Pendyala and his research team have worked on transportation-demand forecasting models for the New York Metropolitan Transportation Council, Colorado Department of Transportation, Maricopa Association of Governments and other agencies.
Their models attempt to account for all transportation circumstances and needs, factoring in driving patterns, mass transit use, demographics, economics, rider and driver profiles and emerging technologies, while also considering the potential for future changes.
“Literally, we try to simulate a day in the life of every person in the Valley,” says Pendyala, “so we can get a handle on hot spots, congestion points, sources of bottlenecks and the strategies we can adopt to mitigate congestion without spending a fortune on transportation improvements.”
Pendyala is also the director of ASU’s Tier 1 transportation center, one of only 20 in the country sponsored by the U.S. Department of Transportation. Called Teaching Old Models New Tricks (TOMNET), its goal is to develop systems and technologies to provide better surface transportation and mobility. The center also emphasizes K-12 outreach to promote the transportation field as a career option, Pendyala says.
Electric and autonomous vehicles:
A second core area of study for Pendyala’s team is understanding how electric and autonomous vehicles will impact transportation systems.
“There are a lot of unknowns as to how these technologies are going to disrupt transportation systems and networks,” he says.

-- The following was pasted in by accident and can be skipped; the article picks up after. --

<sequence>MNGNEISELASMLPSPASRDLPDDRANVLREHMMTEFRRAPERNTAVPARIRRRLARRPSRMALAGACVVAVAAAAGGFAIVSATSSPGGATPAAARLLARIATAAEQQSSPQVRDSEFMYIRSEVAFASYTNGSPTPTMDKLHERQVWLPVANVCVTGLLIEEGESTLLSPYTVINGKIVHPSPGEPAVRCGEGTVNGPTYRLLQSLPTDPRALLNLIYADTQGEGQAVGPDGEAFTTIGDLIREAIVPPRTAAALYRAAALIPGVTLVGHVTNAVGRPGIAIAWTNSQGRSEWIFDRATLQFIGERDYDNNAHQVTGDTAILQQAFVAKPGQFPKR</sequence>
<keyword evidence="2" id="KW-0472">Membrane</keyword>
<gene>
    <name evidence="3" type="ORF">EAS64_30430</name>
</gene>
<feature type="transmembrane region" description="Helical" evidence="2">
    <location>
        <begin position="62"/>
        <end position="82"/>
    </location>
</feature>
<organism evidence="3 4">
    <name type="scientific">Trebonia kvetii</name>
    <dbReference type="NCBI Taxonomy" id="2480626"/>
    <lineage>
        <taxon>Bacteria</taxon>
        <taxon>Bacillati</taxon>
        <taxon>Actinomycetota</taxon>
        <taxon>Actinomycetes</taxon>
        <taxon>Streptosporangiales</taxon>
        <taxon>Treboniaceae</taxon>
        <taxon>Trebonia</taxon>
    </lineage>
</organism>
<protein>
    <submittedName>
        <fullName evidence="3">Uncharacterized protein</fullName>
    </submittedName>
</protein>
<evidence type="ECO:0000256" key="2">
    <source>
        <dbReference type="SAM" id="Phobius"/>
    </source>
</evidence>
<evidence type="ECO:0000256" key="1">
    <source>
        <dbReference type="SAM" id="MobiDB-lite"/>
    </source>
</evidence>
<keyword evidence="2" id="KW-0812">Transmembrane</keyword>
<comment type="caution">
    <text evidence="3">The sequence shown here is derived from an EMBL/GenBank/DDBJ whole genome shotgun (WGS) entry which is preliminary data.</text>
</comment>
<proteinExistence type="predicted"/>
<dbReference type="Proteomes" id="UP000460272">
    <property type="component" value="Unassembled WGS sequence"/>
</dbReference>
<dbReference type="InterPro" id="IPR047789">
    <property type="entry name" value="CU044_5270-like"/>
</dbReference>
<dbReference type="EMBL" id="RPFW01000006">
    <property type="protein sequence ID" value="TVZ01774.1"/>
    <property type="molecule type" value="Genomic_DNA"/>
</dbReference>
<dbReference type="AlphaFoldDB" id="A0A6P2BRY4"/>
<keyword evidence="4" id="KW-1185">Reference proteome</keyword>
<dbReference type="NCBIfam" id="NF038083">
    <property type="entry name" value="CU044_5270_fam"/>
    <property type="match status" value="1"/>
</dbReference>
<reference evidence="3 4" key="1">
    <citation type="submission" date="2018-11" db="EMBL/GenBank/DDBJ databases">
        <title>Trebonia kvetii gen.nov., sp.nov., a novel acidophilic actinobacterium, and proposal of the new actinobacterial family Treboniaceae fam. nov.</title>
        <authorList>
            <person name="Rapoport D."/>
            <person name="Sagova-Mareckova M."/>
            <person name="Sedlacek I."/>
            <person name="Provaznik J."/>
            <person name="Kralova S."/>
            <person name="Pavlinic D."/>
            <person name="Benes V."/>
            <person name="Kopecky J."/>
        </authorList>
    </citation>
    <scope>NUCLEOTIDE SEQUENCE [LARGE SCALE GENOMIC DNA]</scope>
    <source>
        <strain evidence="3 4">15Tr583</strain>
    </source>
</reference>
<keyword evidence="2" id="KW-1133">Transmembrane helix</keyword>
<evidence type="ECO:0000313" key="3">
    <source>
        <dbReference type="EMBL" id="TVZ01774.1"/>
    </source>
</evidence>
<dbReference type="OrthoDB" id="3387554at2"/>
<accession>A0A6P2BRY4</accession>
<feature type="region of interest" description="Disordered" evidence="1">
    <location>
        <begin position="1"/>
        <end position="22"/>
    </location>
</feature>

Further expansion of the electric vehicles (EV) market can influence infrastructure plans and designs. With more EV, there’s a need for more charging stations. When building out new and rebuilding old systems, planning for this potential shift is critical.
Currently, battery storage and the short range for electric vehicles is a deterrent slowing their expansion, Pendyala adds, but if these technological solutions surface soon, infrastructure may need to play catch-up.
Technological solutions for EV and autonomous vehicles are also percolating at ASU.Hongbin Yu is an associate professor and director of the National Science Foundation-funded Center for Efficient Vehicles and Sustainable Transportation Systems, an industry-university cooperative research enterprise. The center’s goal is to develop, validate and apply technologies to improve energy efficiency and environmental sustainability of vehicles. Yu’s center seeks solutions to the powertrain, power electronics and battery storage concerns in electric vehicles and also develops sensor and communication technologies for autonomous vehicles.
Yu says much of the technology being developed for autonomous vehicles today is driven by the need to avoid collisions, but the sensors will eventually become far more sophisticated and capable. They will need to communicate with the transportation system and the driver as well.